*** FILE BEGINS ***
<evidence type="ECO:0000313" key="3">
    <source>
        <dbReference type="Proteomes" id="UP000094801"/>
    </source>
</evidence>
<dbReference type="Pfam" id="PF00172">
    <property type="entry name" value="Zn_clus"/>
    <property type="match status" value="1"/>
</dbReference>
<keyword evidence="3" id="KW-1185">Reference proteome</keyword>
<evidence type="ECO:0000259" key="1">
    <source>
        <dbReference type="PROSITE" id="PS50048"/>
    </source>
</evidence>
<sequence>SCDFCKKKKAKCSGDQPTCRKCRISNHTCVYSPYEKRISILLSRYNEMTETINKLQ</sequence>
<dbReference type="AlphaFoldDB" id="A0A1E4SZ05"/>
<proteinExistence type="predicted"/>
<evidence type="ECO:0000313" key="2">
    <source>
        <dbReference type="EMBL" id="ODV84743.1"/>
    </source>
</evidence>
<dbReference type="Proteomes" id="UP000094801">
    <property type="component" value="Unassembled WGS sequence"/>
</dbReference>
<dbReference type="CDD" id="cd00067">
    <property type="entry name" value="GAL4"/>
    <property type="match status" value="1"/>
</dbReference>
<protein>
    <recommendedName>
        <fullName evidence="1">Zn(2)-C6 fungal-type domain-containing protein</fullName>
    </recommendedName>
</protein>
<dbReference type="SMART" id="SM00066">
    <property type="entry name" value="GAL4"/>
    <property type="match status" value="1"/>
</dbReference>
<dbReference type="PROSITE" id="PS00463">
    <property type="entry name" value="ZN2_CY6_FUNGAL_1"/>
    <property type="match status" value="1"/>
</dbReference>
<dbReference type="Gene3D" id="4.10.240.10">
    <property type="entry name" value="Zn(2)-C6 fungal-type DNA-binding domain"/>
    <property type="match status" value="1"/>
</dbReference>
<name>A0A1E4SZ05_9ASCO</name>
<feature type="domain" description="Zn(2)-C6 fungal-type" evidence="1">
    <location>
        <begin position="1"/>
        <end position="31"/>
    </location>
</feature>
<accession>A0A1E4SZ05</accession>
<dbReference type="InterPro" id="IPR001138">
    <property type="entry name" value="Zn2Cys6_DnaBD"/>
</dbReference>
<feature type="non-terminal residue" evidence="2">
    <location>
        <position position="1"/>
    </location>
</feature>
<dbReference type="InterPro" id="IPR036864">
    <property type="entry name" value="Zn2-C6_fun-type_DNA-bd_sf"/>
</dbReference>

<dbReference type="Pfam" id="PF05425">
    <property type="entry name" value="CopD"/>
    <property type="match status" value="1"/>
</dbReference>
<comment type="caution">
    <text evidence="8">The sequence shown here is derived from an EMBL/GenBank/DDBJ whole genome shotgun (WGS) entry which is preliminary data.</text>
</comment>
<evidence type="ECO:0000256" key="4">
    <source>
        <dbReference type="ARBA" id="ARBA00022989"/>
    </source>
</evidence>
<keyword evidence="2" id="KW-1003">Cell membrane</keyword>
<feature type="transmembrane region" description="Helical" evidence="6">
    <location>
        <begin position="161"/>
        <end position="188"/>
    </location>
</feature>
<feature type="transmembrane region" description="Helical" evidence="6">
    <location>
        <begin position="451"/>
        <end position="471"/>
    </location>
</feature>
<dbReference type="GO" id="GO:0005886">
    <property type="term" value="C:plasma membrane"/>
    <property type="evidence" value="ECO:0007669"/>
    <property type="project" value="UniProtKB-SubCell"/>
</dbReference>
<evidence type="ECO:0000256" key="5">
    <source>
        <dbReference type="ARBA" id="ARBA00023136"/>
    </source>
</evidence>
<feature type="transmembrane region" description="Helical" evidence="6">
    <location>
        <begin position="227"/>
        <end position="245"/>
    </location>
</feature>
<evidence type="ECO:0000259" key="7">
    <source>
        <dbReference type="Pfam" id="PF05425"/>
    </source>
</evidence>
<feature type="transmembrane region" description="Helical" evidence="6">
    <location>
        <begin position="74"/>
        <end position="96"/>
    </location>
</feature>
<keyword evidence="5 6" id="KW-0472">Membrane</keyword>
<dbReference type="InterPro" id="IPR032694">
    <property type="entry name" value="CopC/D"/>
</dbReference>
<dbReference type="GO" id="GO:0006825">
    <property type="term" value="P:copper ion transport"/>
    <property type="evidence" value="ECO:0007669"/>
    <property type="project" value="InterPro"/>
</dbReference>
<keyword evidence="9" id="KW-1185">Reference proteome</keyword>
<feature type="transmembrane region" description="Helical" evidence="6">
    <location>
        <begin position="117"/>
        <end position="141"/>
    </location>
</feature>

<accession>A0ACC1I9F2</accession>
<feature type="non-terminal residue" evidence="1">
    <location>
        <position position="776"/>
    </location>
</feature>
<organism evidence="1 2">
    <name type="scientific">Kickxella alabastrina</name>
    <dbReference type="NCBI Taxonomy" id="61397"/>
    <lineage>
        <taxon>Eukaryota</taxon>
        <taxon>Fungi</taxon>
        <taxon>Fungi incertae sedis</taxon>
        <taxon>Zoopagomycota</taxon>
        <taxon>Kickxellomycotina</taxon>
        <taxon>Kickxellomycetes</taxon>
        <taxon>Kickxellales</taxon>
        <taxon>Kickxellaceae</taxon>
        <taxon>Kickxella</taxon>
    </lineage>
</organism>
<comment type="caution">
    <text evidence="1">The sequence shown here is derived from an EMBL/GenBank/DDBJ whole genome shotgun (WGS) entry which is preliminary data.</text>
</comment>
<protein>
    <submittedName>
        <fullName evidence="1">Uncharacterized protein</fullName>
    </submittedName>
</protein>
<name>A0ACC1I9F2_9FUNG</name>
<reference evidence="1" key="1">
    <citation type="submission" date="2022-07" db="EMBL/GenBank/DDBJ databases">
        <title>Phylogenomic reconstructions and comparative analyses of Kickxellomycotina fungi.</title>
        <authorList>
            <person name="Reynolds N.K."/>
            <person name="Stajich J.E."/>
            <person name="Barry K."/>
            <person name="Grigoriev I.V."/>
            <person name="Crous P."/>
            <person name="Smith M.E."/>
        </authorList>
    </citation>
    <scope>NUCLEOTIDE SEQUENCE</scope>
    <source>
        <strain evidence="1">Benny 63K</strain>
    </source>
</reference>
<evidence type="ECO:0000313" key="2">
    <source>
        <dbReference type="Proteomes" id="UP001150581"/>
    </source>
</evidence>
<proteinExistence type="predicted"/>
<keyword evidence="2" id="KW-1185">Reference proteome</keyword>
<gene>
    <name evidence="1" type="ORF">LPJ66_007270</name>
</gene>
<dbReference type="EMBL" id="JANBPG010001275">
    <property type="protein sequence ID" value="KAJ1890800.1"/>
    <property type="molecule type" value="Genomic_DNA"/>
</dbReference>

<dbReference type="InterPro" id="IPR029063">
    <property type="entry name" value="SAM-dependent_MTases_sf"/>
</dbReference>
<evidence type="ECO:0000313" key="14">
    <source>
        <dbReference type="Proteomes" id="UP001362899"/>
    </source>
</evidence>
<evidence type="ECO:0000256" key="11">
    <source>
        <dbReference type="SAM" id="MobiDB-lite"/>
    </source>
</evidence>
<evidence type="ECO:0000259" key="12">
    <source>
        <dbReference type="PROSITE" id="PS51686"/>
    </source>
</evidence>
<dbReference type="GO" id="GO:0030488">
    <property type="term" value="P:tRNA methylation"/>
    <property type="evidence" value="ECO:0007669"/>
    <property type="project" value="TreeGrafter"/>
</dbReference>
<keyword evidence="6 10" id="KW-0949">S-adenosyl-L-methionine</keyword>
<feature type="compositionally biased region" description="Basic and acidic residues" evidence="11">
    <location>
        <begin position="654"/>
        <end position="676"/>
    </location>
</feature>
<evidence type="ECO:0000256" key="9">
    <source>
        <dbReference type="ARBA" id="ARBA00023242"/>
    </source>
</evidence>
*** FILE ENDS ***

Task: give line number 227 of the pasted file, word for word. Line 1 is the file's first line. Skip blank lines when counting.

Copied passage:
    <source>